Government Health Care Competition: The Audacity of Hope Against Experience

One key item on President Obama’s health care agenda is to “establish a National Health Insurance Exchange with a range of private insurance options as well as a new public plan based on benefits available to members of Congress that will allow individuals and small businesses to buy affordable health coverage.” The chairmen of five congressional committees have all agreed that there should be a government-run plan that competes against private health insurers and is available to all Americans. Senators Kennedy and Baucus; and Representatives George Miller, Henry Waxman, and Charles Rangel, have been engaged in secret negotiations to hammer out a deal.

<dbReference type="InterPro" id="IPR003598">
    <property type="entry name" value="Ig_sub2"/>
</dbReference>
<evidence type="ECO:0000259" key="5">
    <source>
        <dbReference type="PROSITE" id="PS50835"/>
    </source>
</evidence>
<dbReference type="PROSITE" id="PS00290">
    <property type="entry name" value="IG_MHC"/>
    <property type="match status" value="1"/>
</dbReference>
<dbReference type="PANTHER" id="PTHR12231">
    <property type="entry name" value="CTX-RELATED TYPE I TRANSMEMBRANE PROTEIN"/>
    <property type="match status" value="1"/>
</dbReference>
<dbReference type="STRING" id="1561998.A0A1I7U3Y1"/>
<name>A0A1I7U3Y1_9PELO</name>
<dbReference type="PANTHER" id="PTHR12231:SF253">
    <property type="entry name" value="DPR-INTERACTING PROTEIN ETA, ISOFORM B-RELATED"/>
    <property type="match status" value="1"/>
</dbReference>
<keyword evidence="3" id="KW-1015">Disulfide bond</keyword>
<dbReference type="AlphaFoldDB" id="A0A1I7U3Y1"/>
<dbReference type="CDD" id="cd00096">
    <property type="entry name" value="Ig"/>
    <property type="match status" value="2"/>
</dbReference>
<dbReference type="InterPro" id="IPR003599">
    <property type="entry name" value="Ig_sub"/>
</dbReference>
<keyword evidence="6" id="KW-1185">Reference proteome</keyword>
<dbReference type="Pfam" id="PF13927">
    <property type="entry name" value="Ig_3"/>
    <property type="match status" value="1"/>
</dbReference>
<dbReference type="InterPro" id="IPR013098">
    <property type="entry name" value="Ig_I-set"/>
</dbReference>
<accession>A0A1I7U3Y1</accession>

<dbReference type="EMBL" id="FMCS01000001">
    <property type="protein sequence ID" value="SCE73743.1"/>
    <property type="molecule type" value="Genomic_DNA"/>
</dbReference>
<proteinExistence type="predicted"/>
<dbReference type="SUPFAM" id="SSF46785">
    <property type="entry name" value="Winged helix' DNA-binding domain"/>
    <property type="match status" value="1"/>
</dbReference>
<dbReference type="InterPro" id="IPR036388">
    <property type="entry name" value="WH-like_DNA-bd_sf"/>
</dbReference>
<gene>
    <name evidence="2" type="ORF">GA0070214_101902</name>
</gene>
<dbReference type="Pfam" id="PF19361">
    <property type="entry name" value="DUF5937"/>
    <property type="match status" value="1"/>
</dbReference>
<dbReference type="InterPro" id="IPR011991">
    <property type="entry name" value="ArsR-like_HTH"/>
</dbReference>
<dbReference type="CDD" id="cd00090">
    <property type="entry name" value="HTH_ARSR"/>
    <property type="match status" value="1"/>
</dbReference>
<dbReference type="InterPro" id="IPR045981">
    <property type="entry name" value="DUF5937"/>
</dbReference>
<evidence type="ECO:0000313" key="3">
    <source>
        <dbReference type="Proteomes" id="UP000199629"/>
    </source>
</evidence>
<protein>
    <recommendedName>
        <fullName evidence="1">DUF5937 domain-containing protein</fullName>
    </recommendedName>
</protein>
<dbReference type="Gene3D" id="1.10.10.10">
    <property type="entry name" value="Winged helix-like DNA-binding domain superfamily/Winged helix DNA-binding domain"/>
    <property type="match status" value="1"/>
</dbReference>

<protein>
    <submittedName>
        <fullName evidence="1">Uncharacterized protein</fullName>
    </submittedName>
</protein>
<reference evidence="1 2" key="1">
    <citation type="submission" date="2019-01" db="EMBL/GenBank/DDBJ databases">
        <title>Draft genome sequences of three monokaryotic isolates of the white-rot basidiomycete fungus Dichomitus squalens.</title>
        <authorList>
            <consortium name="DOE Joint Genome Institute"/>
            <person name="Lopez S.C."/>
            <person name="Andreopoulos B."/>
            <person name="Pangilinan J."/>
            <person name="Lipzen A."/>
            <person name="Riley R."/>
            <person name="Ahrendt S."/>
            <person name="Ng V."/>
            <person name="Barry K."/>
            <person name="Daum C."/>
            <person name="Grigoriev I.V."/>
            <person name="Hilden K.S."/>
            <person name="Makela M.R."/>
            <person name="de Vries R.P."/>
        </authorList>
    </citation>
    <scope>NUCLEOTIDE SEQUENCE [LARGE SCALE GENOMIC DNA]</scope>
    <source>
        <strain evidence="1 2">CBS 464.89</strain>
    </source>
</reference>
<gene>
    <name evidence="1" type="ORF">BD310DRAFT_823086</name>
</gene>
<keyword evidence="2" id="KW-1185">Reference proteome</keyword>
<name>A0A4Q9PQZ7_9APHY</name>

The notion that the government should compete against private enterprise is championed by the Center for American Progress, whose CEO, John Podesta, chaired Obama’s transition team. Professor Jeanne Lambrew, Deputy Director of the White House Office of Health Reform, was also associated with the Center until nominated to serve in the administration. Just last month, the Center for American Progress Action Fund (CAPAF) published a report claiming that the government-run plan would deliver “market discipline” by causing private insurers to shape up or ship out. CAPAF assures us that such a plan would compete against private health plans on a level playing field.

Nothing contained in this blog is to be construed as necessarily reflecting the views of the Pacific Research Institute or as an attempt to thwart or aid the passage of any legislation.

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